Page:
Colletotrichum higginsianum is an ascomycete pathogen that causes anthracnose disease on many plants in the Brassicaceae, including Arabidopsis thaliana. In addition to its hemibiotrophic life-style, which involves differentiation of specialised infection structures, the fungus can be cultured in vitro and genetically transformed. The Colletotrichum-Arabidopsis interaction is therefore an important model pathosystem for investigating the molecular basis of fungal pathogenicity and host responses.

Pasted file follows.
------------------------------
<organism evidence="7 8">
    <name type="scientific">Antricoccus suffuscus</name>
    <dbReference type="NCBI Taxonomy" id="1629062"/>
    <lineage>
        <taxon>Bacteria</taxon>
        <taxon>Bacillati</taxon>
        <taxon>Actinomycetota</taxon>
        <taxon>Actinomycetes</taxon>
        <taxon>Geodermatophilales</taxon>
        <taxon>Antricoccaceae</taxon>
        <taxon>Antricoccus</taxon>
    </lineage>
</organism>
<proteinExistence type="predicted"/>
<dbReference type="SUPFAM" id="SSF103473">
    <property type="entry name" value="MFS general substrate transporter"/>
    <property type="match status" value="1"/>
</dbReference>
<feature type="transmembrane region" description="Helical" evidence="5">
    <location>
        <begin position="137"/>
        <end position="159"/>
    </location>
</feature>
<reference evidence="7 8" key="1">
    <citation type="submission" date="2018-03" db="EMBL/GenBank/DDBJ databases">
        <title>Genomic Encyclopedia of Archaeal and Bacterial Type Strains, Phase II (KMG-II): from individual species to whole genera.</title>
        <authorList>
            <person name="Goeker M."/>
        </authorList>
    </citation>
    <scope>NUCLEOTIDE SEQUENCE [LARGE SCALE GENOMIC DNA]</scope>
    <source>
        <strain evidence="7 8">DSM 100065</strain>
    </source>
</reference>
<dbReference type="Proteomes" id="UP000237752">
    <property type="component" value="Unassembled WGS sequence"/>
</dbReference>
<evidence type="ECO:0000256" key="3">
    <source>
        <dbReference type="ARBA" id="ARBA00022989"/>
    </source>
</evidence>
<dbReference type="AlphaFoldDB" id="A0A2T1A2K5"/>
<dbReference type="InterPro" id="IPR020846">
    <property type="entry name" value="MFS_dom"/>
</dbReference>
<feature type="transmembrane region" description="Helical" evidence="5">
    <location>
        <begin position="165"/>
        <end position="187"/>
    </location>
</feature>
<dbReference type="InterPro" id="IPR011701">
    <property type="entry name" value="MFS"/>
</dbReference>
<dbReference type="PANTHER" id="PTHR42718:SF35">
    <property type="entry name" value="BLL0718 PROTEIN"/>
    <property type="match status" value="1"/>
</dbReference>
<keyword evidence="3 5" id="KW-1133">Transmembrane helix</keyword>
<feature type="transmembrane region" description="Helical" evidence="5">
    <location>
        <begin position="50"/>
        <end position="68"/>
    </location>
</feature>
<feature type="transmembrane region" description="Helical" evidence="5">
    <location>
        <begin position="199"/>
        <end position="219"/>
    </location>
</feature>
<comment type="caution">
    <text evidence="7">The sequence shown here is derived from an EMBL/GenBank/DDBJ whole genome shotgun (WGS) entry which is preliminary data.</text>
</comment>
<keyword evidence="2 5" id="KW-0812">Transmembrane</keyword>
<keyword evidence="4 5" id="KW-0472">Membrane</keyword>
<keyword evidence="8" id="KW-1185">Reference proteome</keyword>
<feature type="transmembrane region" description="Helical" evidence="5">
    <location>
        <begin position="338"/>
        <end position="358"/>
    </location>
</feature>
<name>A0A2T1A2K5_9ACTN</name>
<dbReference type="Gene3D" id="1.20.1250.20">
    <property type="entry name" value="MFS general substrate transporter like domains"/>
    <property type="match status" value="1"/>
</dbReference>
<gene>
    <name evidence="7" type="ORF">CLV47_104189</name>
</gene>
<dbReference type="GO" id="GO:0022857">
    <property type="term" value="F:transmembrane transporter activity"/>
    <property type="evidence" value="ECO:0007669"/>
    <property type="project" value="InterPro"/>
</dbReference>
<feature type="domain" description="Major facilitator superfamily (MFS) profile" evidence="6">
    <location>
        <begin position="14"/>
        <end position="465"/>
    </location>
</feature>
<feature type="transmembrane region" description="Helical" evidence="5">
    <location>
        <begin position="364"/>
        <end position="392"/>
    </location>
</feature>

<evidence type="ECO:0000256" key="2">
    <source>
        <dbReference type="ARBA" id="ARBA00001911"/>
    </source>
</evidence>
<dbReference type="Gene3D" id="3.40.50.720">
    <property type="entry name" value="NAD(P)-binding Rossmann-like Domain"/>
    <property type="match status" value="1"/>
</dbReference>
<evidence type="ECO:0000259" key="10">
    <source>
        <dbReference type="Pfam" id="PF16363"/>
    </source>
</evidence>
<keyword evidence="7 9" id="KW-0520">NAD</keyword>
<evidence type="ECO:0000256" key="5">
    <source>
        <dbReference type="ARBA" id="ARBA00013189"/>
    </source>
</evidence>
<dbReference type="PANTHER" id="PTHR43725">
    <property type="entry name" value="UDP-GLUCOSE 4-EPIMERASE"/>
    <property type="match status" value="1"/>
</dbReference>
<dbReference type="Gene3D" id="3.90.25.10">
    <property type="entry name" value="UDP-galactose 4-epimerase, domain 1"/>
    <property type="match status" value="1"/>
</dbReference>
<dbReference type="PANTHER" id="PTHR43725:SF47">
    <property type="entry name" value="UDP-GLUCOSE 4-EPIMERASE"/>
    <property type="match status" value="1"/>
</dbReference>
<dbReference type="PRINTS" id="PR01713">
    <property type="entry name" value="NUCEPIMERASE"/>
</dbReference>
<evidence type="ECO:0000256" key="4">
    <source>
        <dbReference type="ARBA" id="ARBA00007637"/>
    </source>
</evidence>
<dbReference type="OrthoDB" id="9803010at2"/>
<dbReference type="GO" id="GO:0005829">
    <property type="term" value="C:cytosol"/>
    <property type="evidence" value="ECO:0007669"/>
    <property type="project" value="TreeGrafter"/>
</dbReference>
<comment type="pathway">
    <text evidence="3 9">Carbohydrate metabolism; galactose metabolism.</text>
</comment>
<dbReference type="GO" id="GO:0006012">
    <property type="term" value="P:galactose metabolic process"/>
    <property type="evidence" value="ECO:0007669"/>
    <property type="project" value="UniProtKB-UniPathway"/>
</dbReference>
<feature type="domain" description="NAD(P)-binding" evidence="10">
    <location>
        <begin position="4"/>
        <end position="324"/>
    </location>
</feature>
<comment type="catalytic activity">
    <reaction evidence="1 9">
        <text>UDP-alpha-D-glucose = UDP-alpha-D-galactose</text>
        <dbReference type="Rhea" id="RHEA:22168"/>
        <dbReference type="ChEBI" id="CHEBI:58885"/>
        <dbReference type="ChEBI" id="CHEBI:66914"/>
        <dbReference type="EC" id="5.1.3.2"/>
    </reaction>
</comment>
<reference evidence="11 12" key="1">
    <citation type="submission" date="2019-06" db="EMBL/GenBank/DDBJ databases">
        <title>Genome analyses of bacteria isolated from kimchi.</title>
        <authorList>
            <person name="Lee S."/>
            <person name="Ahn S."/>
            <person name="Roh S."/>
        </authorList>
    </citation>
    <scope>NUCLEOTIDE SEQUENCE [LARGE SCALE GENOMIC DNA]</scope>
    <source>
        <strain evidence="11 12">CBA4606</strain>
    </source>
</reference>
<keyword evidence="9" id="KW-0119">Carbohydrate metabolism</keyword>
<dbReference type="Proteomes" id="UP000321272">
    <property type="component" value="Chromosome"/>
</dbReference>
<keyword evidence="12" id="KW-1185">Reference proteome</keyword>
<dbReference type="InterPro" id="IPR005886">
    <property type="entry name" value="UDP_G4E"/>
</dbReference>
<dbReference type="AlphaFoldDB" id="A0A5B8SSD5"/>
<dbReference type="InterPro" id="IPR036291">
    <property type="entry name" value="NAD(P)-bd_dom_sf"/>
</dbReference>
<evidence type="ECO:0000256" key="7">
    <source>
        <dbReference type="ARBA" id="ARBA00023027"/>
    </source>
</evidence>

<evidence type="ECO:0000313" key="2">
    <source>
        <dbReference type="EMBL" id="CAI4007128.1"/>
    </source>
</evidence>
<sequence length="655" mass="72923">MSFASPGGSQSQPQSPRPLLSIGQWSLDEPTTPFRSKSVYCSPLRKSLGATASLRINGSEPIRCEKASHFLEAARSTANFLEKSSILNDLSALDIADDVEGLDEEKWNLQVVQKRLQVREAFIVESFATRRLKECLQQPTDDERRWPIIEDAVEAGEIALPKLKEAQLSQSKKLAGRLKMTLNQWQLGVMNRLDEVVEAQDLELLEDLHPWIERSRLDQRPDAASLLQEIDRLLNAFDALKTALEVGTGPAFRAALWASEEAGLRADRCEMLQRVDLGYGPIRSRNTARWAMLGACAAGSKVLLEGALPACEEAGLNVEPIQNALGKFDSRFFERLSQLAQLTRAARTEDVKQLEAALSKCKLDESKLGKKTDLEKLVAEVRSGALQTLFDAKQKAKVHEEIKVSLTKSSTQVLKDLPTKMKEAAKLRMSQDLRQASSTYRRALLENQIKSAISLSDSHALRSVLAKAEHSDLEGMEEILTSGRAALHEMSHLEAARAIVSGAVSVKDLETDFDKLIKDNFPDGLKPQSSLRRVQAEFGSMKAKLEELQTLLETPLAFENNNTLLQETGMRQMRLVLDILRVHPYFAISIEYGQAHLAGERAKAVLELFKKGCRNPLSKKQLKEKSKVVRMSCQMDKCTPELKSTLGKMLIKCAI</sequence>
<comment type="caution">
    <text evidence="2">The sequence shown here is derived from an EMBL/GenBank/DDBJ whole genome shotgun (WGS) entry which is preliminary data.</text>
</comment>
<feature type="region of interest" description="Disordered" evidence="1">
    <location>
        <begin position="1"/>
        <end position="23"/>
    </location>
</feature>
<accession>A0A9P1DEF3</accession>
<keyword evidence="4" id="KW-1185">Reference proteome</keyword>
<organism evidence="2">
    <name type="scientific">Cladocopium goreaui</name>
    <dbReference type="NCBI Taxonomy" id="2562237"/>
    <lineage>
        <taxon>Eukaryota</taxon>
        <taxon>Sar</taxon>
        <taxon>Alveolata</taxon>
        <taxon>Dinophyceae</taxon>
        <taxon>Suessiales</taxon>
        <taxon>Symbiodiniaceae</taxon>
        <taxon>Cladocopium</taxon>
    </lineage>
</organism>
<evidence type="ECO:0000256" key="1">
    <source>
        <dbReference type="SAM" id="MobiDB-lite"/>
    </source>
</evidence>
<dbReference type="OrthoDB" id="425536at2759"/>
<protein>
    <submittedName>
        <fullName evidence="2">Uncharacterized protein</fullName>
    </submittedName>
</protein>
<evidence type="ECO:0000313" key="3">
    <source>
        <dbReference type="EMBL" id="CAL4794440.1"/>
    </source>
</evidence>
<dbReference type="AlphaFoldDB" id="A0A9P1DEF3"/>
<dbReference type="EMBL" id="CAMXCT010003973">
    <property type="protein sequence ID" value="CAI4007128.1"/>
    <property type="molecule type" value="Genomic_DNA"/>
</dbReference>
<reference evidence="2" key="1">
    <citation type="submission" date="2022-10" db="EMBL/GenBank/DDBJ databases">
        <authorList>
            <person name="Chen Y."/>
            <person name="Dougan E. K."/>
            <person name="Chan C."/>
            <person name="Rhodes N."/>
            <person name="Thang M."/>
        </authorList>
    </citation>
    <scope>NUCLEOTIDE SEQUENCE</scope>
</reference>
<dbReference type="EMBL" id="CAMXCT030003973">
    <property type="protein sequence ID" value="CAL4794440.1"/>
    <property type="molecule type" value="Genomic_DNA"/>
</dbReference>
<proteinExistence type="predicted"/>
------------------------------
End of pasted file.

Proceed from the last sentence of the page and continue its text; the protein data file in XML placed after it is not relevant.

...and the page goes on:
Powdery mildews are ascomycete pathogens that colonize a wide range of monocotyledonous and dicotyledonous plant species. They have an obligate biotrophic lifestyle, meaning that they can only reproduce on living plant cells. Some powdery mildews, for example the barley pathogen Blumeria graminis f. sp. hordei, have a very narrow host range and can only colonize a single plant species, while others have a broader host range and can infect multiple plant hosts. To obtain first insights into the molecular basis of the obligate biotrophic lifestyle of powdery mildew fungi we have initiated next generation sequencing-based genome projects of two species that colonize dicotyledonous host plants: Erysiphe pisi, the pea powdery mildew pathogen and Golovinomyces orontii, a powdery mildew species that colonizes the dicotyledonous reference species Arabidopsis thaliana. These efforts complement the genome sequencing of Blumeria graminis f. sp. hordei, conducted by a consortium of researchers in the U.K. and France.